inscription under the foot.
If Neil’s reliquary is English my belief is that it was, like
the communion cup, made for a recusant (editor's note: a person, esp.
a Roman Catholic, who refused to attend the services of the Church
of England) probably in the early
18th century and that the marks on it are false and were made to
give the appearance of those current at the time.
The unrecognisable marks were struck because a piece of this
date would be expected to carry four marks, the additional ones
being the maker’s mark and the leopard’s head. Presumably this
maker did not wish to be identified.
This is only a theory and I am open to any other suggestions.
SILVER FROM SILESIA 1871-1945
A temporary exhibition from 27th March - 3rd October 2010 in
the Stiftung Schlesisches Museum zu Goerlitz S.b.R., GOERLITZ (Germany)
The foundation of the German Empire in 1871 led to an
economic upturn from which Silesia's gold and silver
manufacturers also benefited. This exhibition is the first
attempt to display the wide range of articles produced by the
many workshops and shops which appeared at that time in Silesian
towns. We are grateful for numerous loans from public and
private collections in Germany and Poland without which this
exhibition would not be possible.
Visitors will be able to admire an impressive variety of coffee
and tea services, candelabras, goblets, plates and trays, prizes
and military memorabilia, chalices, ciboria and monstrance's, as
well as an array of cutlery, including a surprising amount of
individual pieces designed for special purposes and for special
see at http://www.schlesisches-museum.de/Temporary-Exhibition-Si.3738.0.html
The exhibition can only be seen in Görlitz, and is accompanied
by an illustrated catalogue with a list of brand names and
descriptions of the then most important Silesian manufacturers.
The soft bound catalogue includes some black and white, and many
colour photographs, detailed descriptions, and measuring of all
120 shown objects.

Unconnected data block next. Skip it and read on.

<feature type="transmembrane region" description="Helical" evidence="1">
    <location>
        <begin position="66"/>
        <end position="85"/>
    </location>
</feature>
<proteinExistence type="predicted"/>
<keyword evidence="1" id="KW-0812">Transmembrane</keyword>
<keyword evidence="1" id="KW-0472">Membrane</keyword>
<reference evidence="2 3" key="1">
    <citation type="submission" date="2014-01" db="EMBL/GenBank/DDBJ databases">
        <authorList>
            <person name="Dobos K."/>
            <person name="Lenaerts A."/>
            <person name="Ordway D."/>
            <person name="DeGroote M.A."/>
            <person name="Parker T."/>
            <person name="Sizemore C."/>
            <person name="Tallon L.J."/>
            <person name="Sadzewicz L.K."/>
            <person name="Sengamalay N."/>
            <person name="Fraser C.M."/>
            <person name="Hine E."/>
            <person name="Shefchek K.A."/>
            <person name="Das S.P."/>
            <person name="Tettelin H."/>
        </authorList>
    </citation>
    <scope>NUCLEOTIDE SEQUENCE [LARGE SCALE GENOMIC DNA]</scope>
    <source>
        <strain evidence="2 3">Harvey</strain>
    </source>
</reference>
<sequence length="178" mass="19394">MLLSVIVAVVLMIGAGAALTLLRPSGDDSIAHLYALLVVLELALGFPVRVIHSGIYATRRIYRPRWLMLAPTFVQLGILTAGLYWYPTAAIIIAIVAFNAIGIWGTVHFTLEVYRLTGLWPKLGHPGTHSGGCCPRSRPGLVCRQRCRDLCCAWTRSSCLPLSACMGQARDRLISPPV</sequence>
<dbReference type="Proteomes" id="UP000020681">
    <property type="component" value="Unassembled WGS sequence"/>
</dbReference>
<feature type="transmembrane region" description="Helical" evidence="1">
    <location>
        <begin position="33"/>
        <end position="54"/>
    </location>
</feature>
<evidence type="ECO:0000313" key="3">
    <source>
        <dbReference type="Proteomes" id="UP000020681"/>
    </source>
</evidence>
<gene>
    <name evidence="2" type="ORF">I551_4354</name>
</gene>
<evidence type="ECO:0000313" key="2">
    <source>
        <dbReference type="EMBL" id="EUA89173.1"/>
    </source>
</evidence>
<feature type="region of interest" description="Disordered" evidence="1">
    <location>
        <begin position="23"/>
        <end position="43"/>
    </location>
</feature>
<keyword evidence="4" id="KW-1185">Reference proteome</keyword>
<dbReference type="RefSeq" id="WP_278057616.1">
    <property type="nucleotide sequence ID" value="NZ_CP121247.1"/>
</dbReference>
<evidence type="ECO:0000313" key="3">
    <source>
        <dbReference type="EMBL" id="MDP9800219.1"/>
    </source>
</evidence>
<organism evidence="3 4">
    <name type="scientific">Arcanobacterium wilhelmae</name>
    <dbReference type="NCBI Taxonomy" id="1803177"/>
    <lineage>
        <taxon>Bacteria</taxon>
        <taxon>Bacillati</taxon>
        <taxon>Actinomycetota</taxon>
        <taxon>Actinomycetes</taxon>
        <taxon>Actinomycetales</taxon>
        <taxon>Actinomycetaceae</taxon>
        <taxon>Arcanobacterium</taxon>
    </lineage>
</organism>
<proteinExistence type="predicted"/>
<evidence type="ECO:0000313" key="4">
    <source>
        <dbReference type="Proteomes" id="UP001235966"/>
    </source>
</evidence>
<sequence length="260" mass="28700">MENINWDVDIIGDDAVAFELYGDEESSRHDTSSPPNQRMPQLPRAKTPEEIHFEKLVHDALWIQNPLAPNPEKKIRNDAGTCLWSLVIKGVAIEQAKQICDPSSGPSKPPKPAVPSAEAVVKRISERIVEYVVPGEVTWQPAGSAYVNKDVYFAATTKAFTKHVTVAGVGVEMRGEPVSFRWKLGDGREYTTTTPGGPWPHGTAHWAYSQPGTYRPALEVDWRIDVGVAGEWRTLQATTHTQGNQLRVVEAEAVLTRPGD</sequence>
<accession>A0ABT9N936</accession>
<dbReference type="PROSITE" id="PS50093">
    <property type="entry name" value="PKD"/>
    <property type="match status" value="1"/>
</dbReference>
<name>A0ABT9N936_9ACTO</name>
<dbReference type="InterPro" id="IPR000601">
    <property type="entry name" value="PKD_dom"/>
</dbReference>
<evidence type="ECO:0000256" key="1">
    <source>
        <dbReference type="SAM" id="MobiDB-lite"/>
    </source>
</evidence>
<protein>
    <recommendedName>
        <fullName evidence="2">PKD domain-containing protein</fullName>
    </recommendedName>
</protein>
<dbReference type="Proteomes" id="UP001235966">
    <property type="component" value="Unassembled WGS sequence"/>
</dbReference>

Rainer Lemor, a very engaged descendant from Julius Lemor,
describes there also 13 of the then active companies in details
of history, and production program. Also he shows 220 maker's
marks and trade marks; with indication of where described, and
possible timeframe of use.
Included is also a list of literature.
If a visit is impossible during exhibition, but also for
preparing a visit, the catalogue (ISBN 978-3-9813510-2-6) could
be ordered on line through the Museum shop:
see at: http://www.schlesisches-museum.de/Publikationen-zu-Sondera.1984.0.html
Unfortunately the text is in German and Polish only, but
pictures and marks can be easily "read" and understood by anyone
interested in the matter.
Address: Stiftung Schlesisches Museum zu Goerlitz S.b.R.
D-02826 Goerlitz / Germany
Tel. +49 3581 8791 0
Fax +49 3581 8791 200
Thanks to Oskar M. Zurell for his information
In this column we present a page
obtained from makers' brochures, books, auction catalogs,
advertising or whatever other printed paper, related to silver,
that may be of interest for ASCAS members.
The images will be published at a "low resolution" level and for
private and personal use only
This month we present an ancient advertisement of
JOSEPH ELLIOTT & SONS
Granville Works, Sheffield
Cutlery, Silver, and Electro-Plate
Joseph Elliot and Sons (Sheffield) Limited was
established as a private limited company in 1927. The
company's history however dates back to the Joseph
Elliot and Sons business that was founded in 1795 at 4
Hollis Croft, Sheffield. In 1921 Joseph Elliot and Sons
was incorporated by Sheffield Cutlery Manufacturers
Limited. The firm was active at Hollis Croft (until
1923), Spital Works, Spital St. (until 1926), Granville
Works, 1 Sylvester St., Sheffield (from 1926) changing
its name to Cutlery Agencies Limited. In the early 1970s
the firm was taken by J Dewsnap Bowler Limited,
Sylvester Works, Sylvester Street, Sheffield
"A WORD per MONTH"
origins of these cups are 'Jungfraubecher' made in
Germany (Nuremberg) around 1565 and in use for all of the 17th
century. The cup has the look of a young girl with a
wide long skirt in the form of a cup supporting over her
head a smaller swivelling cup.
The silver wager cup was created for use in wedding's
banquets, where the spouse drank wine from the bigger